Early results for the California Presidential Primary election showed Long Beach council candidates Cindy Allen, Al Austin and Suely Saro leading in their respective districts Tuesday night.
This doesn’t officially mean they have won the council seats they are vying for. The Long Beach City Clerk’s office stated that all council races were headed toward a run-off election scheduled for Nov. 3 2020. This election will pitch the top two candidates against one another.
The Clerk’s office also stated that the County is tentatively scheduling to certify the results on March 22.
In the meantime, the fight for the 2nd District seems to be tight between Allen and candidate Robert Fox.
As of Tuesday night, Allen led with 884 votes ahead of Fox who collected 875. By Wednesday morning, Allen tallied 1,467 and Fox gathered 1,415.
Allen, a former member of the Long Beach Police Department and current commissioner for the county, recently found her campaign in a cloud of speculation as reports of alleged voter-residence fraud and failed business dealings that could potentially impact her council run were published in local media reports. Despite the reports, early results showed Allen ahead of one of the City’s most crowded races with six other candidates vying for the seat.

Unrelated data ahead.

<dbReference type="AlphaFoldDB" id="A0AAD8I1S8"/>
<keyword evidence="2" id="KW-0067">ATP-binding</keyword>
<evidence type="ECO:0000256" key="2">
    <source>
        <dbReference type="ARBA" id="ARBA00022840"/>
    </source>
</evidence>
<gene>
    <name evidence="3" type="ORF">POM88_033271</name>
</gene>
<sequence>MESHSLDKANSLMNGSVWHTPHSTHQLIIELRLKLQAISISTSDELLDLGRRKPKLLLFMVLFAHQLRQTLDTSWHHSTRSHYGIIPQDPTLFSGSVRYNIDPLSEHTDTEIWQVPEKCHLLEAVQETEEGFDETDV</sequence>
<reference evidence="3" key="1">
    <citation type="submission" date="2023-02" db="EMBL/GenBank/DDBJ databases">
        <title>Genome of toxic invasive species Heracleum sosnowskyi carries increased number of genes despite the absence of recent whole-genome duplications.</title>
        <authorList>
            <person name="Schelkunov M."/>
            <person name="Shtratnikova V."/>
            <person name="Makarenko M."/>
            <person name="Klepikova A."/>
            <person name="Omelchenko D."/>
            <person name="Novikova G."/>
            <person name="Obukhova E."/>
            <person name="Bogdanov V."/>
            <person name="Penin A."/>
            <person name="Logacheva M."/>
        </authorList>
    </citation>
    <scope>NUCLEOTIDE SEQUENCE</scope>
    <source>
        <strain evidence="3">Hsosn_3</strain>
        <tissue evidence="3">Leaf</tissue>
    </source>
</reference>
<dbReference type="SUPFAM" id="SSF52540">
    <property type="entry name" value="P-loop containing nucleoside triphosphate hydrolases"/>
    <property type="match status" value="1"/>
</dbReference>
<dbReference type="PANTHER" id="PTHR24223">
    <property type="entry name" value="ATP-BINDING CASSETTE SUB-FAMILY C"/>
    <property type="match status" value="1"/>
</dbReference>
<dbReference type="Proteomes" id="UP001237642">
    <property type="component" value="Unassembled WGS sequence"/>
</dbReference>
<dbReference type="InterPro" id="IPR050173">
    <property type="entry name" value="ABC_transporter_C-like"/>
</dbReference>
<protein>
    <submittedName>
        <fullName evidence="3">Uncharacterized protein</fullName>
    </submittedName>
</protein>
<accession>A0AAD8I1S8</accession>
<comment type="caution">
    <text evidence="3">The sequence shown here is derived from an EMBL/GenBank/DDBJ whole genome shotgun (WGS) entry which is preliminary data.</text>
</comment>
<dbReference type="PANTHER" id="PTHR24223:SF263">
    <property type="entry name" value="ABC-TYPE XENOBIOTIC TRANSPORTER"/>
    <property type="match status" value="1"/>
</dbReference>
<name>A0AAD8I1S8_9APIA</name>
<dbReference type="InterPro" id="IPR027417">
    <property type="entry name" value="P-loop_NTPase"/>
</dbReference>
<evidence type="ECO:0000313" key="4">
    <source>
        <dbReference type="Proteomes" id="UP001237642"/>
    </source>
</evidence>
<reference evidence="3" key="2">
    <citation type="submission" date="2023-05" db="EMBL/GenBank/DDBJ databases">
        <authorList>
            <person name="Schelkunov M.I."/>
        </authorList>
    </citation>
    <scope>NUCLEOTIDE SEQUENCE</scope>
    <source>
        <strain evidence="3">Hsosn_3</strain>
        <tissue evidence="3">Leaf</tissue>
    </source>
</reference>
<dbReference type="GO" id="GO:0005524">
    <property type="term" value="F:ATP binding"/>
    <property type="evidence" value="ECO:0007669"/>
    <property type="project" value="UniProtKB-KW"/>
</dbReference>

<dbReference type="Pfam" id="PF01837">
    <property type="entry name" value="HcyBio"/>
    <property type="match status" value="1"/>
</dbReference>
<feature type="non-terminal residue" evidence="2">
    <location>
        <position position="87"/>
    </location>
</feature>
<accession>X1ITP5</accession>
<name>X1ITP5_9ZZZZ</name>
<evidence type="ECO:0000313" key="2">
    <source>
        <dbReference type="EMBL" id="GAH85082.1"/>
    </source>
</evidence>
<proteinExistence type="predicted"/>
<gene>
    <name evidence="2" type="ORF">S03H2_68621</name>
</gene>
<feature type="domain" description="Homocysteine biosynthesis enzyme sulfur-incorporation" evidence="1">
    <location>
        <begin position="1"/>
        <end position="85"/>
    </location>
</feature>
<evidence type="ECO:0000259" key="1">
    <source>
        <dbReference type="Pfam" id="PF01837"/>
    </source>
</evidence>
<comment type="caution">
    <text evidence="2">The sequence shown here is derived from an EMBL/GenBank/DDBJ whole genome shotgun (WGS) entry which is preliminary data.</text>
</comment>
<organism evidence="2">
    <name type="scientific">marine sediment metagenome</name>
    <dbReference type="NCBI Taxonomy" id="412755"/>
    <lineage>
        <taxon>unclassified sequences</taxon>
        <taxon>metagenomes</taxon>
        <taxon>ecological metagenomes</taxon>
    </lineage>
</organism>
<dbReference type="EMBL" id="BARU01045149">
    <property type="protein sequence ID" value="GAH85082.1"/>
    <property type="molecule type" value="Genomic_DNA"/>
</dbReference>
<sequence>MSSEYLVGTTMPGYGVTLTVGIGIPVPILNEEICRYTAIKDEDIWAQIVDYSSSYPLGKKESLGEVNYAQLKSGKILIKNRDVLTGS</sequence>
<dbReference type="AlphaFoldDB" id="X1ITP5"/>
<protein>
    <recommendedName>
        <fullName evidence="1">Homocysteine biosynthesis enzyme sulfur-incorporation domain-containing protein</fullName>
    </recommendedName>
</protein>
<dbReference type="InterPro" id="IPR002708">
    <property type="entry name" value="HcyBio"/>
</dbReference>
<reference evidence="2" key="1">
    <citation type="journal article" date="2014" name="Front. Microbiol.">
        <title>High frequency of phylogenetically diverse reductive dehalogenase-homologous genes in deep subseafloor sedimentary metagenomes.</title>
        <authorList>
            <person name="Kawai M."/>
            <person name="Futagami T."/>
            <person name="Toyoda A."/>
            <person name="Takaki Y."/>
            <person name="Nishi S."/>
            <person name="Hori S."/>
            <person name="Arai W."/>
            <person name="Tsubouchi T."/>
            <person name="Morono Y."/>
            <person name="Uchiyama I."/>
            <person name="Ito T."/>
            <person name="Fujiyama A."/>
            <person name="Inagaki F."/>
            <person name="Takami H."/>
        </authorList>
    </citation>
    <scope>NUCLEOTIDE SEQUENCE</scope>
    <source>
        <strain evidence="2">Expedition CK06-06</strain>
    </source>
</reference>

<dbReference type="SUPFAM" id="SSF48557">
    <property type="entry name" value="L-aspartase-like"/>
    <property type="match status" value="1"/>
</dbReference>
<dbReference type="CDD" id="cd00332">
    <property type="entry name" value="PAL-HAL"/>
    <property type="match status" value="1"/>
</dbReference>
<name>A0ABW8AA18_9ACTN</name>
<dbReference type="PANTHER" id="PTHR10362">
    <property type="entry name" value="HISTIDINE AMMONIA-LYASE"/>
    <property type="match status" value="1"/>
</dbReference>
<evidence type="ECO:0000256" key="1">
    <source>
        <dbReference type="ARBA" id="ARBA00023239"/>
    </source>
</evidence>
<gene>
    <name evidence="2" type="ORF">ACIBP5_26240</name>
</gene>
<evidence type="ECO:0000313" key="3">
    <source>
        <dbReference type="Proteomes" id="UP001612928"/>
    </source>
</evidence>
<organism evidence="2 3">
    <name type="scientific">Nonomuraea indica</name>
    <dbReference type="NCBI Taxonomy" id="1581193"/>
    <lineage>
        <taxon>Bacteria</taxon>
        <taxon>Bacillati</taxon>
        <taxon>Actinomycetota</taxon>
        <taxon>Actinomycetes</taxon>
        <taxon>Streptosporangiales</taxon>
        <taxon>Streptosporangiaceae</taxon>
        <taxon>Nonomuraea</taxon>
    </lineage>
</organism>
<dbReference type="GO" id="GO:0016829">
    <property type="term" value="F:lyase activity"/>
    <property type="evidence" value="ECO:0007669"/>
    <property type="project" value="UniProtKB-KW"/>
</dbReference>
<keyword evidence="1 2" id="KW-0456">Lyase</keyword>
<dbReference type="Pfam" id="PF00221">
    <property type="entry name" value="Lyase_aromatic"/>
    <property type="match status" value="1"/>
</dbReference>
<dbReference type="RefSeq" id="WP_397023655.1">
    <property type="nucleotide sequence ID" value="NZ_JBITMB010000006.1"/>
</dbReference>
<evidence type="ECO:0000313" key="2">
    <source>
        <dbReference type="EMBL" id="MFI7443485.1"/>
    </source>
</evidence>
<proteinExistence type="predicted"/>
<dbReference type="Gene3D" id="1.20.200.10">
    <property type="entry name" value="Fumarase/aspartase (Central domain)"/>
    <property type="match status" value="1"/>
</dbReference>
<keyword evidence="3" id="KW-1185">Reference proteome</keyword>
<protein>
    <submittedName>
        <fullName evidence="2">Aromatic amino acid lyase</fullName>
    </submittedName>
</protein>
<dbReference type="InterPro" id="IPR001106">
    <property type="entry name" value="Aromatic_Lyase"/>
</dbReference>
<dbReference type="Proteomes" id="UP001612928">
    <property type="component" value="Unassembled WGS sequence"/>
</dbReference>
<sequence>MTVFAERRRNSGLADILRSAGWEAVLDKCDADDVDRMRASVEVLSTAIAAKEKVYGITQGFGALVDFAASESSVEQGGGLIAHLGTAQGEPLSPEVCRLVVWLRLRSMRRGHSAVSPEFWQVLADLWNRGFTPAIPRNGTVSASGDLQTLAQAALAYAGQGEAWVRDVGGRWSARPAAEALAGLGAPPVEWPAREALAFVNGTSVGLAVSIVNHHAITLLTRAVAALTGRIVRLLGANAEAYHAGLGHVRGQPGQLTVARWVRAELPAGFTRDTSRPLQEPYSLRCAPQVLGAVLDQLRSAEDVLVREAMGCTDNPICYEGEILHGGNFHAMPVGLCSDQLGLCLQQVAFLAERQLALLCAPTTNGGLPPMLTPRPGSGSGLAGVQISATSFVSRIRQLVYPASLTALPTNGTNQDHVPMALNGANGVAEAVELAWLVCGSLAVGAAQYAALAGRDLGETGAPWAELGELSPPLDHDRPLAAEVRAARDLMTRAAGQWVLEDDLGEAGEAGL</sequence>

In the north, the race drastically changed over night. Eighth District Candidates Juan Ovalle and Austin led the three-person race shortly after election results began to be reported. As of Wednesday morning, Tunua Thrash-Ntuk nudged past Ovalle, sending the race to a run-off election between her and Austin.
In central Long Beach, Saro’s campaign made noticeable strides, collecting 1,434 of the votes. Incumbent Dee Andrews followed behind with 976 votes.
Despite the high percentage, Saro’s campaign so far has not made the required 51% vote threshold to win the seat–– as it stands, 6th district residents will have to once again vote in the run-off election later this year.
Although election results were trickling in Tuesday night and continued Wednesday morning, official results may take up to 30 days to complete, according to the California Secretary of State. County officials must report their final election results by April 3. On April 10, the state secretary will certify the results.